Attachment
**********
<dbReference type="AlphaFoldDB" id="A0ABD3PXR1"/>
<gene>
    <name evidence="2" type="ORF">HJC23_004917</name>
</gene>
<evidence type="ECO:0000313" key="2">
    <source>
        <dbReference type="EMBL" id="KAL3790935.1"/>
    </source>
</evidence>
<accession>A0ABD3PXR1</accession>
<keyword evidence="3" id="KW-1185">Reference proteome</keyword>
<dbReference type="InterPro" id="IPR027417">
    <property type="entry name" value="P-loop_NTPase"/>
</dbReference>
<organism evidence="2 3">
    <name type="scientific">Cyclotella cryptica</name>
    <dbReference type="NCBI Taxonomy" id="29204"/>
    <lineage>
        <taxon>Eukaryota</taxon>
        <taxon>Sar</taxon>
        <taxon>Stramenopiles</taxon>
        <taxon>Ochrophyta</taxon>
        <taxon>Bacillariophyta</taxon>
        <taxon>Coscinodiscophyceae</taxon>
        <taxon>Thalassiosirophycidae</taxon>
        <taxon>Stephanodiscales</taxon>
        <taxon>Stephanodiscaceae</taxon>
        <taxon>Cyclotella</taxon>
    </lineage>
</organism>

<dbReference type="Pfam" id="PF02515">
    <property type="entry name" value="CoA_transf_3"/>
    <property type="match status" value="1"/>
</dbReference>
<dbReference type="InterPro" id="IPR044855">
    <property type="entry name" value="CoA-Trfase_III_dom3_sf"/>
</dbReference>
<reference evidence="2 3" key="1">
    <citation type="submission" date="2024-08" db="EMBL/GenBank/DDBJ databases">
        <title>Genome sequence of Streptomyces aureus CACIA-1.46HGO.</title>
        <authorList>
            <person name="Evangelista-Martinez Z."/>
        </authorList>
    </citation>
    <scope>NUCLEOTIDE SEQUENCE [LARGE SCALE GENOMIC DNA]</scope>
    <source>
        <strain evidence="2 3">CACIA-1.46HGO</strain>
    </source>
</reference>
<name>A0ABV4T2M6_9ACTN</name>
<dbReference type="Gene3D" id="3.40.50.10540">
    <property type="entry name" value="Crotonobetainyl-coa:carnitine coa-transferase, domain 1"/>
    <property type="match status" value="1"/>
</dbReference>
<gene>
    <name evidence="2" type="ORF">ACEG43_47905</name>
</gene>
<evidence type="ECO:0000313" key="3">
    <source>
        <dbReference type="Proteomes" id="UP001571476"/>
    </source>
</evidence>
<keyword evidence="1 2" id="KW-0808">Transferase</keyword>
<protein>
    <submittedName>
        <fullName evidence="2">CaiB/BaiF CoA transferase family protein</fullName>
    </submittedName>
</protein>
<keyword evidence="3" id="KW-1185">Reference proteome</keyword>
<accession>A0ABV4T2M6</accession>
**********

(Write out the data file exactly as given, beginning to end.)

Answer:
<dbReference type="AlphaFoldDB" id="A0ABD3PXR1"/>
<gene>
    <name evidence="2" type="ORF">HJC23_004917</name>
</gene>
<evidence type="ECO:0000313" key="2">
    <source>
        <dbReference type="EMBL" id="KAL3790935.1"/>
    </source>
</evidence>
<accession>A0ABD3PXR1</accession>
<keyword evidence="3" id="KW-1185">Reference proteome</keyword>
<dbReference type="InterPro" id="IPR027417">
    <property type="entry name" value="P-loop_NTPase"/>
</dbReference>
<organism evidence="2 3">
    <name type="scientific">Cyclotella cryptica</name>
    <dbReference type="NCBI Taxonomy" id="29204"/>
    <lineage>
        <taxon>Eukaryota</taxon>
        <taxon>Sar</taxon>
        <taxon>Stramenopiles</taxon>
        <taxon>Ochrophyta</taxon>
        <taxon>Bacillariophyta</taxon>
        <taxon>Coscinodiscophyceae</taxon>
        <taxon>Thalassiosirophycidae</taxon>
        <taxon>Stephanodiscales</taxon>
        <taxon>Stephanodiscaceae</taxon>
        <taxon>Cyclotella</taxon>
    </lineage>
</organism>

<dbReference type="Pfam" id="PF02515">
    <property type="entry name" value="CoA_transf_3"/>
    <property type="match status" value="1"/>
</dbReference>
<dbReference type="InterPro" id="IPR044855">
    <property type="entry name" value="CoA-Trfase_III_dom3_sf"/>
</dbReference>
<reference evidence="2 3" key="1">
    <citation type="submission" date="2024-08" db="EMBL/GenBank/DDBJ databases">
        <title>Genome sequence of Streptomyces aureus CACIA-1.46HGO.</title>
        <authorList>
            <person name="Evangelista-Martinez Z."/>
        </authorList>
    </citation>
    <scope>NUCLEOTIDE SEQUENCE [LARGE SCALE GENOMIC DNA]</scope>
    <source>
        <strain evidence="2 3">CACIA-1.46HGO</strain>
    </source>
</reference>
<name>A0ABV4T2M6_9ACTN</name>
<dbReference type="Gene3D" id="3.40.50.10540">
    <property type="entry name" value="Crotonobetainyl-coa:carnitine coa-transferase, domain 1"/>
    <property type="match status" value="1"/>
</dbReference>
<gene>
    <name evidence="2" type="ORF">ACEG43_47905</name>
</gene>
<evidence type="ECO:0000313" key="3">
    <source>
        <dbReference type="Proteomes" id="UP001571476"/>
    </source>
</evidence>
<keyword evidence="1 2" id="KW-0808">Transferase</keyword>
<protein>
    <submittedName>
        <fullName evidence="2">CaiB/BaiF CoA transferase family protein</fullName>
    </submittedName>
</protein>
<keyword evidence="3" id="KW-1185">Reference proteome</keyword>
<accession>A0ABV4T2M6</accession>